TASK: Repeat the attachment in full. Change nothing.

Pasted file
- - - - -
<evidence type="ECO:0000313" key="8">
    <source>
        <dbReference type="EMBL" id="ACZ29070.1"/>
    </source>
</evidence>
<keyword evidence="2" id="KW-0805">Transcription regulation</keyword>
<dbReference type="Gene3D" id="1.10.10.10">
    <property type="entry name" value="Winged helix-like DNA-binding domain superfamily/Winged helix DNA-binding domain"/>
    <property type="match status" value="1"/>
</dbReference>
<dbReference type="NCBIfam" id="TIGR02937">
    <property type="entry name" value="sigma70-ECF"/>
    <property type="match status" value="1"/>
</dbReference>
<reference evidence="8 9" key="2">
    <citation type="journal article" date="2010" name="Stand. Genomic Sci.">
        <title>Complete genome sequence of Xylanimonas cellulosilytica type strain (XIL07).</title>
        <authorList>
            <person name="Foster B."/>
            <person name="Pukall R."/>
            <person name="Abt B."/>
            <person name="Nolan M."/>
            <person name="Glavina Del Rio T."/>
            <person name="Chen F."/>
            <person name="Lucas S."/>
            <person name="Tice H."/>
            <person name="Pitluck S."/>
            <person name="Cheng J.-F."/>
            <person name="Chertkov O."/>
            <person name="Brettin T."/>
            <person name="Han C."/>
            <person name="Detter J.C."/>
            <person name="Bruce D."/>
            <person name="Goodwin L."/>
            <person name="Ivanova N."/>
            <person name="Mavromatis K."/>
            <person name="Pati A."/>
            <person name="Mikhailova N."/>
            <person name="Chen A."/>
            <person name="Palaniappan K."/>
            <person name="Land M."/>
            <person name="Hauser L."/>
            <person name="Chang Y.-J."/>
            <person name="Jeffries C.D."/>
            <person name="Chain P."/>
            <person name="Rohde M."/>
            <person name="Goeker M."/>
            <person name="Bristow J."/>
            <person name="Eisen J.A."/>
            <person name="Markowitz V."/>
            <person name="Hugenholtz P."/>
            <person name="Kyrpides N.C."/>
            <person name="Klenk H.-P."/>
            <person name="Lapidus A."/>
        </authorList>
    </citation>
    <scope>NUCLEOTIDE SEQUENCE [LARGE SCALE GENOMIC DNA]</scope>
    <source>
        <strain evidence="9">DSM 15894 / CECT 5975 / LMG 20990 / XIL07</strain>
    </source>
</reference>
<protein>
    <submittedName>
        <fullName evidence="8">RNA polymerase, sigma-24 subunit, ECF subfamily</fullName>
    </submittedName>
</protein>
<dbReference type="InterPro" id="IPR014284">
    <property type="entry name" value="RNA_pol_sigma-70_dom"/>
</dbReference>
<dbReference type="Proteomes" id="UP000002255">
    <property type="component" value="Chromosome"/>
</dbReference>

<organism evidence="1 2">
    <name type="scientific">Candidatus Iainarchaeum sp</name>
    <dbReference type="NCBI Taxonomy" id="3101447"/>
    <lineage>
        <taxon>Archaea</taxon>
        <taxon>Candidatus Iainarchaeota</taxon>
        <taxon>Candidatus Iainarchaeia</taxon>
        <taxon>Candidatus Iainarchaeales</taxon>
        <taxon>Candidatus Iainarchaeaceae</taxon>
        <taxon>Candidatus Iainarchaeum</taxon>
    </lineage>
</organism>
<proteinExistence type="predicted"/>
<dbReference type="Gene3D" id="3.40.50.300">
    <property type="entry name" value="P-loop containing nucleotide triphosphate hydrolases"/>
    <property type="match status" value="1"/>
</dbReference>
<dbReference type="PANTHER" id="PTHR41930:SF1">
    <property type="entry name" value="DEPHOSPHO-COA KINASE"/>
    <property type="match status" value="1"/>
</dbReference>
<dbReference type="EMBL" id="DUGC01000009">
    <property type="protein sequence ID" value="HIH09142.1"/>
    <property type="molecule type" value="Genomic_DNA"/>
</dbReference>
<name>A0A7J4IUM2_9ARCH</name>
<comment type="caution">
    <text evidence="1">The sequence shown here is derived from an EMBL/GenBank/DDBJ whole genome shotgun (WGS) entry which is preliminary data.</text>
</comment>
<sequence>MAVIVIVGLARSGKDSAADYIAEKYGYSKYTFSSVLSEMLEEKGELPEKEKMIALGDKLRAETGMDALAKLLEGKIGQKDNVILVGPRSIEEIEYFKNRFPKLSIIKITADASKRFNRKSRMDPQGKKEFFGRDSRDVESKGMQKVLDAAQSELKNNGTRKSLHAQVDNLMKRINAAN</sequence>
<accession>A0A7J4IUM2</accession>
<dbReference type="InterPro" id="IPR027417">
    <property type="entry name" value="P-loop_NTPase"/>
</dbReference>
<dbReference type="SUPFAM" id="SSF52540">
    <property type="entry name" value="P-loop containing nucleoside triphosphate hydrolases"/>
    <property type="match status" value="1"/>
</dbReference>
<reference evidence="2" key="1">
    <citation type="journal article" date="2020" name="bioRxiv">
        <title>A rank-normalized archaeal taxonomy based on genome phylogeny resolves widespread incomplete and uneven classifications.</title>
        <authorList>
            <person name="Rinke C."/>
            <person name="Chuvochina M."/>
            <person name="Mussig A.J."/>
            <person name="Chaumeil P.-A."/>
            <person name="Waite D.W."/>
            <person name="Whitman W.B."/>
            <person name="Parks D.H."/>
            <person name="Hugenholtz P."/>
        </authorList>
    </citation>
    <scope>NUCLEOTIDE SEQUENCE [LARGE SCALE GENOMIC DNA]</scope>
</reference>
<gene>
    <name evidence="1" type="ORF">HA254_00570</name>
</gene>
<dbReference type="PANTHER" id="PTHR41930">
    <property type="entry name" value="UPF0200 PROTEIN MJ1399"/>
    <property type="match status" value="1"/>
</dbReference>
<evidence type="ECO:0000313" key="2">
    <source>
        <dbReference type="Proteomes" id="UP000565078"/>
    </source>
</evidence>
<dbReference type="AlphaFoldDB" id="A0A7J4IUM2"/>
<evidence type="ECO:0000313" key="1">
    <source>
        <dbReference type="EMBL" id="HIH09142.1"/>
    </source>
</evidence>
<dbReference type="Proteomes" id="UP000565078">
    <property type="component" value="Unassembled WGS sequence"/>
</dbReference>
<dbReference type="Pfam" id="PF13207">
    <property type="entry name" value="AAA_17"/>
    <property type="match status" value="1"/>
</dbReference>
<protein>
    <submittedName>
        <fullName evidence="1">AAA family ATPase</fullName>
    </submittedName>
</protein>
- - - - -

<evidence type="ECO:0000313" key="8">
    <source>
        <dbReference type="EMBL" id="ACZ29070.1"/>
    </source>
</evidence>
<keyword evidence="2" id="KW-0805">Transcription regulation</keyword>
<dbReference type="Gene3D" id="1.10.10.10">
    <property type="entry name" value="Winged helix-like DNA-binding domain superfamily/Winged helix DNA-binding domain"/>
    <property type="match status" value="1"/>
</dbReference>
<dbReference type="NCBIfam" id="TIGR02937">
    <property type="entry name" value="sigma70-ECF"/>
    <property type="match status" value="1"/>
</dbReference>
<reference evidence="8 9" key="2">
    <citation type="journal article" date="2010" name="Stand. Genomic Sci.">
        <title>Complete genome sequence of Xylanimonas cellulosilytica type strain (XIL07).</title>
        <authorList>
            <person name="Foster B."/>
            <person name="Pukall R."/>
            <person name="Abt B."/>
            <person name="Nolan M."/>
            <person name="Glavina Del Rio T."/>
            <person name="Chen F."/>
            <person name="Lucas S."/>
            <person name="Tice H."/>
            <person name="Pitluck S."/>
            <person name="Cheng J.-F."/>
            <person name="Chertkov O."/>
            <person name="Brettin T."/>
            <person name="Han C."/>
            <person name="Detter J.C."/>
            <person name="Bruce D."/>
            <person name="Goodwin L."/>
            <person name="Ivanova N."/>
            <person name="Mavromatis K."/>
            <person name="Pati A."/>
            <person name="Mikhailova N."/>
            <person name="Chen A."/>
            <person name="Palaniappan K."/>
            <person name="Land M."/>
            <person name="Hauser L."/>
            <person name="Chang Y.-J."/>
            <person name="Jeffries C.D."/>
            <person name="Chain P."/>
            <person name="Rohde M."/>
            <person name="Goeker M."/>
            <person name="Bristow J."/>
            <person name="Eisen J.A."/>
            <person name="Markowitz V."/>
            <person name="Hugenholtz P."/>
            <person name="Kyrpides N.C."/>
            <person name="Klenk H.-P."/>
            <person name="Lapidus A."/>
        </authorList>
    </citation>
    <scope>NUCLEOTIDE SEQUENCE [LARGE SCALE GENOMIC DNA]</scope>
    <source>
        <strain evidence="9">DSM 15894 / CECT 5975 / LMG 20990 / XIL07</strain>
    </source>
</reference>
<protein>
    <submittedName>
        <fullName evidence="8">RNA polymerase, sigma-24 subunit, ECF subfamily</fullName>
    </submittedName>
</protein>
<dbReference type="InterPro" id="IPR014284">
    <property type="entry name" value="RNA_pol_sigma-70_dom"/>
</dbReference>
<dbReference type="Proteomes" id="UP000002255">
    <property type="component" value="Chromosome"/>
</dbReference>

<organism evidence="1 2">
    <name type="scientific">Candidatus Iainarchaeum sp</name>
    <dbReference type="NCBI Taxonomy" id="3101447"/>
    <lineage>
        <taxon>Archaea</taxon>
        <taxon>Candidatus Iainarchaeota</taxon>
        <taxon>Candidatus Iainarchaeia</taxon>
        <taxon>Candidatus Iainarchaeales</taxon>
        <taxon>Candidatus Iainarchaeaceae</taxon>
        <taxon>Candidatus Iainarchaeum</taxon>
    </lineage>
</organism>
<proteinExistence type="predicted"/>
<dbReference type="Gene3D" id="3.40.50.300">
    <property type="entry name" value="P-loop containing nucleotide triphosphate hydrolases"/>
    <property type="match status" value="1"/>
</dbReference>
<dbReference type="PANTHER" id="PTHR41930:SF1">
    <property type="entry name" value="DEPHOSPHO-COA KINASE"/>
    <property type="match status" value="1"/>
</dbReference>
<dbReference type="EMBL" id="DUGC01000009">
    <property type="protein sequence ID" value="HIH09142.1"/>
    <property type="molecule type" value="Genomic_DNA"/>
</dbReference>
<name>A0A7J4IUM2_9ARCH</name>
<comment type="caution">
    <text evidence="1">The sequence shown here is derived from an EMBL/GenBank/DDBJ whole genome shotgun (WGS) entry which is preliminary data.</text>
</comment>
<sequence>MAVIVIVGLARSGKDSAADYIAEKYGYSKYTFSSVLSEMLEEKGELPEKEKMIALGDKLRAETGMDALAKLLEGKIGQKDNVILVGPRSIEEIEYFKNRFPKLSIIKITADASKRFNRKSRMDPQGKKEFFGRDSRDVESKGMQKVLDAAQSELKNNGTRKSLHAQVDNLMKRINAAN</sequence>
<accession>A0A7J4IUM2</accession>
<dbReference type="InterPro" id="IPR027417">
    <property type="entry name" value="P-loop_NTPase"/>
</dbReference>
<dbReference type="SUPFAM" id="SSF52540">
    <property type="entry name" value="P-loop containing nucleoside triphosphate hydrolases"/>
    <property type="match status" value="1"/>
</dbReference>
<reference evidence="2" key="1">
    <citation type="journal article" date="2020" name="bioRxiv">
        <title>A rank-normalized archaeal taxonomy based on genome phylogeny resolves widespread incomplete and uneven classifications.</title>
        <authorList>
            <person name="Rinke C."/>
            <person name="Chuvochina M."/>
            <person name="Mussig A.J."/>
            <person name="Chaumeil P.-A."/>
            <person name="Waite D.W."/>
            <person name="Whitman W.B."/>
            <person name="Parks D.H."/>
            <person name="Hugenholtz P."/>
        </authorList>
    </citation>
    <scope>NUCLEOTIDE SEQUENCE [LARGE SCALE GENOMIC DNA]</scope>
</reference>
<gene>
    <name evidence="1" type="ORF">HA254_00570</name>
</gene>
<dbReference type="PANTHER" id="PTHR41930">
    <property type="entry name" value="UPF0200 PROTEIN MJ1399"/>
    <property type="match status" value="1"/>
</dbReference>
<evidence type="ECO:0000313" key="2">
    <source>
        <dbReference type="Proteomes" id="UP000565078"/>
    </source>
</evidence>
<dbReference type="AlphaFoldDB" id="A0A7J4IUM2"/>
<evidence type="ECO:0000313" key="1">
    <source>
        <dbReference type="EMBL" id="HIH09142.1"/>
    </source>
</evidence>
<dbReference type="Proteomes" id="UP000565078">
    <property type="component" value="Unassembled WGS sequence"/>
</dbReference>
<dbReference type="Pfam" id="PF13207">
    <property type="entry name" value="AAA_17"/>
    <property type="match status" value="1"/>
</dbReference>
<protein>
    <submittedName>
        <fullName evidence="1">AAA family ATPase</fullName>
    </submittedName>
</protein>